First published back in July of 1985, British author Clive Barker followed the enormous success of the first three volumes of his ‘The Books Of Blood’ collection with a second omnibus book containing a further three volumes.  Later that same year, as with his initial omnibus, this second collection of books was split down into the three separate books by Sphere.  Subsequent printings of these individual volumes saw a change in the cover artwork from John Knight’s artwork to that of Clive Barker’s.

Instead of reviewing the original publication of the books in their three-volume omnibus format, I have instead reviewed the books separately, as six individual volumes, which is the format I first read the stories in all those many moons ago.

As such, here we have the sixth volume from this collection of six dark and disturbing volumes.  This volume was released in the US under the name ‘Cabal’ which included this additional story ‘Cabal’ (1988) which was later released as a standalone novella in 1988.  The book contains the following short stories:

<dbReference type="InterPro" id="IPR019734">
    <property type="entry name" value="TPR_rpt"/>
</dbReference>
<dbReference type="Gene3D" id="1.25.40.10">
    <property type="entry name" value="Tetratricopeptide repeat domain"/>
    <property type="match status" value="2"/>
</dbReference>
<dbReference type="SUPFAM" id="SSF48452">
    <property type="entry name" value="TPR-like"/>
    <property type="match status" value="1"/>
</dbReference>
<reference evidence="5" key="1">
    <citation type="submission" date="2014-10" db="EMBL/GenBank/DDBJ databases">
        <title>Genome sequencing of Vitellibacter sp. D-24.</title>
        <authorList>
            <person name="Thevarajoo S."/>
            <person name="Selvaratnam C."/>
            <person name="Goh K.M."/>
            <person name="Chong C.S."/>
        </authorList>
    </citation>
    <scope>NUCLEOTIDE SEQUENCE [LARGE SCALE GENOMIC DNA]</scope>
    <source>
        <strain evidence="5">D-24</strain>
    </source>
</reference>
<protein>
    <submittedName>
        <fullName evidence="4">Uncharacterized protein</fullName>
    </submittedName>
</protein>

The Life Of Death - 34 pages
After undergoing a hysterectomy that almost killed her, Elaine Rider finds herself aimlessly wandering around in a lethargic and depressive daze.  And then she comes across the workmen beginning their task of demolishing the towering stone structure of All Saints church.  Intrigued, she goes to take a look, and in doing so encounters a strangely jolly man named Kavanagh who quickly befriends her.  Kavanagh soon reveals his fascination with death, drawing Elaine into his morbid obsessions.  And that’s when she starts to feel the urgent desire to enter the locked vaults of the great church before the numerous bodies of the dead are removed.  A sealed tomb that is being opened up for the first time in years.  An underground crypt where victims of a deadly plague were thrown into and left to rot.  A mass grave that Elaine Rider is about to explore...